ELKO, NEVADA — Fremont Gold (TSXV: FRE; US-OTC: USTDF) is drilling 1,000 reverse-circulation (RC) metres at its Gold Bar gold project, a two-hour drive from Elko, Nevada. It’s targeting a potential southeast extension of the past-producing Gold Bar pit, in an area that has never been drilled.
It intends to follow up by diamond drilling 500 metres at its nearby Gold Canyon gold project. Both properties are part of the Battle Mountain-Eureka trend and are under option from Ely Gold Royalties (TSXV: ELY; US-OTC: ELYGF). They’re also both very close to McEwen Mining’s (TSX: MUX; NYSE: MUX) Gold Bar gold mine construction project. Gold Canyon, in particular, sits on inlying claims next to McEwen’s Gold Bar mine.
To earn a 100% interest in its own Gold Bar project, Fremont will pay Ely US$1 million over five years. Ely keeps a 2% net smelter return royalty that Fremont can halve for US$5 million.
Atlas Precious Metals previously operated the Gold Bar mine from 1986–1994, producing 286,000 oz. gold at 2.74 grams gold.
Fremont says a series of northeast–southwest faults offset the Gold Bar pit from the nearby Millsite deposit, which has a historical resource of 147,000 oz. gold at 2.57 grams gold per tonne. The company says the faults may also host the same mineralization southeast of Gold Bar. It has found coincident gold and mercury anomalies that support this idea, and partial halos of magnesium and niobium in the same area as well. It says these large alteration zones could indicate Carlin-type gold deposits. The zones sit a few minutes’ drive southeast from the Gold Bar pit to the RC drill the company turns in a nearby field, testing this theory.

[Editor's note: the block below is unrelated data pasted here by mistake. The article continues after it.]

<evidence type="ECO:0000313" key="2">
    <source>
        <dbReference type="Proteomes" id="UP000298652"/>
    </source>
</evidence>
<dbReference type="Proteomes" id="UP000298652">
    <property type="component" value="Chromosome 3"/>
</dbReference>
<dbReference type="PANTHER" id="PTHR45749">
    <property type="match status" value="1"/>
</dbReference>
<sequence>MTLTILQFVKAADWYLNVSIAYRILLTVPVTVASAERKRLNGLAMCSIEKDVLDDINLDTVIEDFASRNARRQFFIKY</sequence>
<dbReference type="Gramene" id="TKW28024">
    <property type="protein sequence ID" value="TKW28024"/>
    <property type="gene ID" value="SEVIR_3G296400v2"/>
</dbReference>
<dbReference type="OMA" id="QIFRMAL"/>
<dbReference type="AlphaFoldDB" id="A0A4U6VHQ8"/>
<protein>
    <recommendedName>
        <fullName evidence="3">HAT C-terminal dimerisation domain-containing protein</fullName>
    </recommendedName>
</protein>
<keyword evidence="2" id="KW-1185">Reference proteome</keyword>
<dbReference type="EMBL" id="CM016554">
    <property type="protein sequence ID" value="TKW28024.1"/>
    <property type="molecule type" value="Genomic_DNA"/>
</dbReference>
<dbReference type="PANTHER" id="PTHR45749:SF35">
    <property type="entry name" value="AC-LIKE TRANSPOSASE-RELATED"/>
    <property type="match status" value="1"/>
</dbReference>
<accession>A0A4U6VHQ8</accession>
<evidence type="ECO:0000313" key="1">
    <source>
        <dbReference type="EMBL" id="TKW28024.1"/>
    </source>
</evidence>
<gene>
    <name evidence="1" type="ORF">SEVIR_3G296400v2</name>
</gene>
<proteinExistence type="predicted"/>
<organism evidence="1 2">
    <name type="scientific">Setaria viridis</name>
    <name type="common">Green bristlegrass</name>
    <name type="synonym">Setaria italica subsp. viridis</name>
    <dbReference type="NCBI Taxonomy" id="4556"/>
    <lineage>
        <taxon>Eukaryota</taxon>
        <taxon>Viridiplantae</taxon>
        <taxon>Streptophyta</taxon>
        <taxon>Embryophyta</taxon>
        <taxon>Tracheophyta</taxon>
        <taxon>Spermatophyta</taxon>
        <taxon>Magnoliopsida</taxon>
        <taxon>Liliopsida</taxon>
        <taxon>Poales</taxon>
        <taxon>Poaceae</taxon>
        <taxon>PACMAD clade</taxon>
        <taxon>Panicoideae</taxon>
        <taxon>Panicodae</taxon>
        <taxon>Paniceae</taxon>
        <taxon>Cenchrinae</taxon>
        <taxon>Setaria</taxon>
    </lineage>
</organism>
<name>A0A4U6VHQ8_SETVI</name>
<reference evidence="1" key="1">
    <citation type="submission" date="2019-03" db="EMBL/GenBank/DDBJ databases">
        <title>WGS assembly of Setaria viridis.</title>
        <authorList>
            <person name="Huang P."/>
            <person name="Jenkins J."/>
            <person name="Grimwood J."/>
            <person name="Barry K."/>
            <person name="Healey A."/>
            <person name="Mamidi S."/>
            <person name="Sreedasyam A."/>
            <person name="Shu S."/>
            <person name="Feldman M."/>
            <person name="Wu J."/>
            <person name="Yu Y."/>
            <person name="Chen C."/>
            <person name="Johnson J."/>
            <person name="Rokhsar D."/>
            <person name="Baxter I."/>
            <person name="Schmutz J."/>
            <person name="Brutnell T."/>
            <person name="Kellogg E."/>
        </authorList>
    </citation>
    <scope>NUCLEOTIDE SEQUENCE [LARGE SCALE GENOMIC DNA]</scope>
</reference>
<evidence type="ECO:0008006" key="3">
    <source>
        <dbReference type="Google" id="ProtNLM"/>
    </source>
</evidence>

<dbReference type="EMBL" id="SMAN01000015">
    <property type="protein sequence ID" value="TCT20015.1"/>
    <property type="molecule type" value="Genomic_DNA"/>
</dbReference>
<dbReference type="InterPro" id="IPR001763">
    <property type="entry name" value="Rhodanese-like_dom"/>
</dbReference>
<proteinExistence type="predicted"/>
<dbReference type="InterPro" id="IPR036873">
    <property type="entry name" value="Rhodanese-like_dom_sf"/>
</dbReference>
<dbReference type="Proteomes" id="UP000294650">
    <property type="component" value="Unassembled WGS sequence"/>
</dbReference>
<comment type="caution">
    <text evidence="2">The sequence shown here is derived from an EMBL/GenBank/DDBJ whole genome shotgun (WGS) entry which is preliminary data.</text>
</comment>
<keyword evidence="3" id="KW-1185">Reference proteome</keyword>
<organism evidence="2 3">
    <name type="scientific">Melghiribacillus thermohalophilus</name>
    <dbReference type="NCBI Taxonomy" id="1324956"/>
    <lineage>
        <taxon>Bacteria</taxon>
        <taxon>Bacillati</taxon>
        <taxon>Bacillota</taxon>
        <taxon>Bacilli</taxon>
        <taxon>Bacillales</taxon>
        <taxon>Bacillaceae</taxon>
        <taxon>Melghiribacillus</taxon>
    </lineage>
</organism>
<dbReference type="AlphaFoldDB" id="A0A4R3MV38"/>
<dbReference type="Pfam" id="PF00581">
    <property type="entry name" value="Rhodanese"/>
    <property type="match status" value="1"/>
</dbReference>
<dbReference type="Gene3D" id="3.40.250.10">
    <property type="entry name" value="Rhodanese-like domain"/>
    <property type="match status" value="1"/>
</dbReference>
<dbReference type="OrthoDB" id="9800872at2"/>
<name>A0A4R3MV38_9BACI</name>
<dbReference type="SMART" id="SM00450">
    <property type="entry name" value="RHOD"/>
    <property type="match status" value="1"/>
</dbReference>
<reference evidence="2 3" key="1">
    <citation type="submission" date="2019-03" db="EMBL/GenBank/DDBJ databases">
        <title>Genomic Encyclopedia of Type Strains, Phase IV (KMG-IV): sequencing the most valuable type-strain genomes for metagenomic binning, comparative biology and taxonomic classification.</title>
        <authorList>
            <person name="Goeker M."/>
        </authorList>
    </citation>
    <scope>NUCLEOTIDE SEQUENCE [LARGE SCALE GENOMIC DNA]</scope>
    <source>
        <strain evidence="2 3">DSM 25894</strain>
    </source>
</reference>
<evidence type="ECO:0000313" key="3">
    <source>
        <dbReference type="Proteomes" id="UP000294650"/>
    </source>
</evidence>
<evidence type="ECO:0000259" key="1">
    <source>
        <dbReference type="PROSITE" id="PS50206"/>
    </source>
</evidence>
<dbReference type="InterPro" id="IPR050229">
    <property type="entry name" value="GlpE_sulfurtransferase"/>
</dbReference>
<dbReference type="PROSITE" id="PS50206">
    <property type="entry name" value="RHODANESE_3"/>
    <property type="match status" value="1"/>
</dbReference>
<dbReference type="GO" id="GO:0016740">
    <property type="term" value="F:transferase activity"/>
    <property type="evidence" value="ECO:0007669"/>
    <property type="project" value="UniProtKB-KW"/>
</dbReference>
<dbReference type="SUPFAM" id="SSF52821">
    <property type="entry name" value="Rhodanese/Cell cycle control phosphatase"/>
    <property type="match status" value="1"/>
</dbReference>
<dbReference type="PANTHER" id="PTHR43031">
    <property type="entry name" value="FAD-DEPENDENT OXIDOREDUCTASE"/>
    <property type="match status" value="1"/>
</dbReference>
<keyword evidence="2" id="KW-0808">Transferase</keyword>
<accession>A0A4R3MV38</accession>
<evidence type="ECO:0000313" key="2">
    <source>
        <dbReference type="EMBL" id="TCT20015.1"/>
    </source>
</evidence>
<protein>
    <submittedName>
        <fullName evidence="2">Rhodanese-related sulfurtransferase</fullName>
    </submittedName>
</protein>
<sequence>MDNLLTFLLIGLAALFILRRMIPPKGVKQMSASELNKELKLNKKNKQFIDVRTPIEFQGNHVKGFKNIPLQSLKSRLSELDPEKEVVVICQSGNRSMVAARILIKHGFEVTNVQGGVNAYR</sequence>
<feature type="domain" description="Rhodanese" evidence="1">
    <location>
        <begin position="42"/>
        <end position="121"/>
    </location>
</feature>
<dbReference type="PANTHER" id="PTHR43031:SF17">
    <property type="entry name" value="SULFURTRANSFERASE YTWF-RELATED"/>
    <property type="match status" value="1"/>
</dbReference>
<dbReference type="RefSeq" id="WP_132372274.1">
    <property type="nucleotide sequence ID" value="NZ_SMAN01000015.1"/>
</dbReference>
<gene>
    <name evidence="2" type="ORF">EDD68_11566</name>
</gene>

“Most people don’t talk about niobium, but I love niobium,” Fremont vice-president of exploration Clay Newton says during a site visit hosted by the company. “What we see here is a great example of niobium zonation, where the magnesium stops and the niobium picks up.
“We have a great target here. How deep it is, we’re going to find out.”
To earn a 100% interest in Gold Canyon, Fremont will pay Ely US$802,500 over five years. Ely will keep a 2% net smelter return royalty that Fremont can cut in half by paying the company US$3 million.
Atlas produced 41,000 oz. gold averaging 2.67 grams gold at Gold Canyon from 1990–1994. It acted as one of five satellite pits to the company’s Gold Bar mine. The other four satellite pits now comprise McEwen’s Gold Bar development project.
According to a 2018 feasibility study McEwen tabled for Gold Bar, the project will produce 62,800 oz. gold per year over a seven-year mine life. At US$1,250 per oz. gold, the project has a US$54-million, after-tax net present value at a 5% discount rate, and a 23% after-tax internal rate of return. McEwen expects the project to pour its first gold in February 2019.
The mine has 26.32 million measured and indicated tonnes grading 0.87 gram gold for 730,000 oz. gold, as well as 4.9 million inferred tonnes at 0.78 gram gold for 120,000 oz. gold.
Gold Canyon sits 800 metres away and along strike from McEwen’s Gold Ridge pit, which has 2.7 million measured and indicated tonnes grading 0.028 gram gold for 76,000 oz. gold.
Drilling by Fremont in 2018 found a second gold-mineralized layer 60 metres below the Gold Canyon pit floor.
Fremont says Atlas didn’t mine this second layer because it didn’t fit its economic model — the layer was too deep and not entirely oxidized. At US$300 per oz. gold prices, Atlas couldn’t afford to truck ore from Gold Canyon to its mill 20 km away, near Gold Bar.
“When you look at the Gold Canyon pit you see this pink zone at the top, which is obviously oxidized, but most of what you see looks carbonaceous,” Newton says.
However, not all of it actually is carbonaceous, Clay adds. Underground, mineralization becomes sporadic. Some is oxidized and some is carbonaceous.